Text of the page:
Leviev Group expected project finance to cover about three quarters of a $1.8 billion plan to mine phosphates from the Namibian coast.
Leviev received permission from the Namibian Government to building a pilot processing plant in the country before the completion of an environmental impact study by the Norwegian Institute of Marin Research and Sintef, according to a Bloomberg report.
The US firm aims to start commercial production from the estimated 2 billion metric-ton deposit in 2018, in the event that the ban is lifted on marine mining of phosphate by the Namibian Government, stated Leviev Group Namibian Phosphate Unit MD, Kombayedu Kapwanga.
He said that financing would not be too difficult for the phosphate project, in an interview with Bloomberg this week.
“About 25% of that will come from our own internal resources and the rest from project financiers,” said Kapwanga.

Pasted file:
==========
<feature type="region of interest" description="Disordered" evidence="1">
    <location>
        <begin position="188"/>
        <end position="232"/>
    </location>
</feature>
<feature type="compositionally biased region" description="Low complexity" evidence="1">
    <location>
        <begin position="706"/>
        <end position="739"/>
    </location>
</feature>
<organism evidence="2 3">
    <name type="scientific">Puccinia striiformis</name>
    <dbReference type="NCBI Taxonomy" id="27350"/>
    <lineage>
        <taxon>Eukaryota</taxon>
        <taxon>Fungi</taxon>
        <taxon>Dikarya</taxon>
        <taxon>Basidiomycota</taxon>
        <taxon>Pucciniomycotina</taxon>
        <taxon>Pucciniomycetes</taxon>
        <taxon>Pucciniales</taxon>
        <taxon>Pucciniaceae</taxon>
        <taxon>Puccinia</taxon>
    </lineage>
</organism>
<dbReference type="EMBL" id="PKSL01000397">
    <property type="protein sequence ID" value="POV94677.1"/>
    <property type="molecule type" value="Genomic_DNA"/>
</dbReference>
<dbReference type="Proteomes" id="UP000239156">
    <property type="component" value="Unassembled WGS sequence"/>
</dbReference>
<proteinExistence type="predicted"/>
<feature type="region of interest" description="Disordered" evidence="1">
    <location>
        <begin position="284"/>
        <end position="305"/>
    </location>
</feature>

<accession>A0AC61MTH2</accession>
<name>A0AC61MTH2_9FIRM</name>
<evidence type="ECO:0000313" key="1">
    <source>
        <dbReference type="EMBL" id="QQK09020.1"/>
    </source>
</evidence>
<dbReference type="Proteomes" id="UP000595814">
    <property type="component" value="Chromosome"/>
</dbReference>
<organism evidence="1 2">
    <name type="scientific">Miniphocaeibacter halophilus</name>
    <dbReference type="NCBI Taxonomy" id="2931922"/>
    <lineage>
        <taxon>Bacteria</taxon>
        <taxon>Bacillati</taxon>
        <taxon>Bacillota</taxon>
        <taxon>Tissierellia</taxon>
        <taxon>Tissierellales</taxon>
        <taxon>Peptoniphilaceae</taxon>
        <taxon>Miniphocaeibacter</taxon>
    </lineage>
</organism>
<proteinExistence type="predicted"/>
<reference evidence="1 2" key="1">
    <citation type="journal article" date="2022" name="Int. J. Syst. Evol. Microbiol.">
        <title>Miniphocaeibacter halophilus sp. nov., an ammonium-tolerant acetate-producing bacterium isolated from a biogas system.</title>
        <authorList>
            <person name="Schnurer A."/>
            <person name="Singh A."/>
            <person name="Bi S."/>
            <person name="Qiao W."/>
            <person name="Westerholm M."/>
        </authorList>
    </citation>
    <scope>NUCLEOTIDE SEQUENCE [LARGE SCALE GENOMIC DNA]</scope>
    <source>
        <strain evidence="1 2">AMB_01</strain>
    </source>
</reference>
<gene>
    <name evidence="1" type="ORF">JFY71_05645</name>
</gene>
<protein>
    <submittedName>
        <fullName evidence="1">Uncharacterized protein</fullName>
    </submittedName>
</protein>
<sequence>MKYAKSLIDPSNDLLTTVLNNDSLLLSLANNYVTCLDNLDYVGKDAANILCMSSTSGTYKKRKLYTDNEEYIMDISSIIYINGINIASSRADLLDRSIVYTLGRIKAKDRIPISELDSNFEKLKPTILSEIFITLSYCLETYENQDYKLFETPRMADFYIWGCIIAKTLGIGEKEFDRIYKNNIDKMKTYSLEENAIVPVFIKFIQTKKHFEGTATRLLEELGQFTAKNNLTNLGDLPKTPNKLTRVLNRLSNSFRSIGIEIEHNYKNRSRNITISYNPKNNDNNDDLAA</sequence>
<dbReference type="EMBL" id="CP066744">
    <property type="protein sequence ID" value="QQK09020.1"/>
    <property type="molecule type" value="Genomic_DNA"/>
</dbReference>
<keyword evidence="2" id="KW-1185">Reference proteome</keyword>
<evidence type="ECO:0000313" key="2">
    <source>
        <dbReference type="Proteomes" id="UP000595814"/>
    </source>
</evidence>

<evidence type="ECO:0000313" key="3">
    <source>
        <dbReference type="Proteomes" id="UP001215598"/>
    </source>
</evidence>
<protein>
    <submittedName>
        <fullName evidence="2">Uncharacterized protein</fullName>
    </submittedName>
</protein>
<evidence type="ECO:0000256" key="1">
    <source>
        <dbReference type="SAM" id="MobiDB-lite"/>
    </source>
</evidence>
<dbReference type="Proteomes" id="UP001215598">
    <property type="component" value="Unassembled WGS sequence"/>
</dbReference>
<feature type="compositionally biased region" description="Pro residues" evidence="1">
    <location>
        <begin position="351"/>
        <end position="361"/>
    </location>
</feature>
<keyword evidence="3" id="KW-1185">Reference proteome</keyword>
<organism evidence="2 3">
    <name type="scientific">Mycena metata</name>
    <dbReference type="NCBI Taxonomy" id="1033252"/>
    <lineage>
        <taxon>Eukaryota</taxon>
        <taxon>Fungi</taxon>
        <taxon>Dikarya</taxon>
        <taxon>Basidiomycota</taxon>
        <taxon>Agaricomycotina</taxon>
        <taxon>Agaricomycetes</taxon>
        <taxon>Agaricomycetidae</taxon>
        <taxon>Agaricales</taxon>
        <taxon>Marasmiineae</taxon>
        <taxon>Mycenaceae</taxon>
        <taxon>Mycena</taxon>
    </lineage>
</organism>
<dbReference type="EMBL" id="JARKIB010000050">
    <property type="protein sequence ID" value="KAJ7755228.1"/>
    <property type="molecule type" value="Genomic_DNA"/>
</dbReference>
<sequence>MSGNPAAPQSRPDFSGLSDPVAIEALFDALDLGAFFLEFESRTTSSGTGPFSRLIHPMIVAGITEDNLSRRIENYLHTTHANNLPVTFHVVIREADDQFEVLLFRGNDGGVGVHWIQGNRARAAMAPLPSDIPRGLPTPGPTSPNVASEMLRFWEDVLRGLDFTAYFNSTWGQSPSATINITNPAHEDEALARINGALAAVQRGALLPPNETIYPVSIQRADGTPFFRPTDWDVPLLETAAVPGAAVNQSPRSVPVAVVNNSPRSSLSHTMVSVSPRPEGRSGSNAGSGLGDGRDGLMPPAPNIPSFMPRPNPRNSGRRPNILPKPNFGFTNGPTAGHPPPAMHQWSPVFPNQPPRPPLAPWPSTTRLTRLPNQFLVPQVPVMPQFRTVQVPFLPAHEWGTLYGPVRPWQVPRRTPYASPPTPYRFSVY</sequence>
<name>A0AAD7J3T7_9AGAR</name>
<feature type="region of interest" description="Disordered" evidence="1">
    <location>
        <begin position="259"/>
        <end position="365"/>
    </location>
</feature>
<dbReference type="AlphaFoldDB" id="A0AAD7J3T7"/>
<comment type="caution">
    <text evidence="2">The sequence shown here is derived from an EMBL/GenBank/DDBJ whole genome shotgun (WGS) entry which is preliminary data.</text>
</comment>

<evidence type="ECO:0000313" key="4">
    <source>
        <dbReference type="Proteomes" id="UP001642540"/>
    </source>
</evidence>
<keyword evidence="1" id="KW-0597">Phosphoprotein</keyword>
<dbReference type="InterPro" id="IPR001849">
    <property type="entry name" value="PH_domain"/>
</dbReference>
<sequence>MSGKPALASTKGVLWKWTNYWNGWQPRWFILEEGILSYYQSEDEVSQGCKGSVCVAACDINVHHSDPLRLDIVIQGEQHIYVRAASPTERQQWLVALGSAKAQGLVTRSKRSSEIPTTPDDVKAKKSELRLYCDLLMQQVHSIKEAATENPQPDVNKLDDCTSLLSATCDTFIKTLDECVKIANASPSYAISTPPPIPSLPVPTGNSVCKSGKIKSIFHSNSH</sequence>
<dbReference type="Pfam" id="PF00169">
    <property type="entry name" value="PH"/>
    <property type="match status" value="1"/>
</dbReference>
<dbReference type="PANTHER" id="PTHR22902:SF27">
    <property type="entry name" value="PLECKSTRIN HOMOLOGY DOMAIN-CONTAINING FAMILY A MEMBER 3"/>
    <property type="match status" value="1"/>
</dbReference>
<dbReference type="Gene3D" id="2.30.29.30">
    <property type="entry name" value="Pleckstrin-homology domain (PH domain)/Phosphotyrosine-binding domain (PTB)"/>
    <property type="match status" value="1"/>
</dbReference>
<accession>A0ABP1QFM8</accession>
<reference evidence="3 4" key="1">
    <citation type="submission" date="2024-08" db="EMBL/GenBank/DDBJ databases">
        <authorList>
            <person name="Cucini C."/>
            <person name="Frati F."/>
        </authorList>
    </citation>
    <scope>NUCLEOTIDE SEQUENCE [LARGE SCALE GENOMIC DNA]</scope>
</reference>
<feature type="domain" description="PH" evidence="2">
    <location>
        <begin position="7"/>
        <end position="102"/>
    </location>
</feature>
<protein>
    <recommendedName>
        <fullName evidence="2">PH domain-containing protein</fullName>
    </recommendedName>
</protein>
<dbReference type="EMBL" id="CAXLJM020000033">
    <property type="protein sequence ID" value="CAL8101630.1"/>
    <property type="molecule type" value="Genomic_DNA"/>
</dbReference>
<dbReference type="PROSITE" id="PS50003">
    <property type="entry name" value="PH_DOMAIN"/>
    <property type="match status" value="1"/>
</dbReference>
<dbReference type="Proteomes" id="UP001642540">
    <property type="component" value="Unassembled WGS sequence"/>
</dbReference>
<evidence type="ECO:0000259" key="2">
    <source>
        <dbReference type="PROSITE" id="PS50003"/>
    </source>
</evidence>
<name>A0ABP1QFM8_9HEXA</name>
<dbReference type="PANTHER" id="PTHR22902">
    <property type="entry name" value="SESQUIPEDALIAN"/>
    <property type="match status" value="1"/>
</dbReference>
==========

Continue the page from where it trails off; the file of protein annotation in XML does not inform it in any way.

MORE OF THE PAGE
As for the environmental impact from mining phosphate of Namibia’s coast, Kapwanga said that there was nothing wrong with mining the sea floor.
He said that the deposit will be exploited with little disturbance to marine life.
The phosphate could supply agricultural markets in India and South America in addition to southern Africa, said Kapwanga.
Namibia’s Atlantic coast area holds an estimated 80 million carats of gems, the world’s richest marine-diamond deposits, which were carried to the sea by the Orange River, according to De Beers.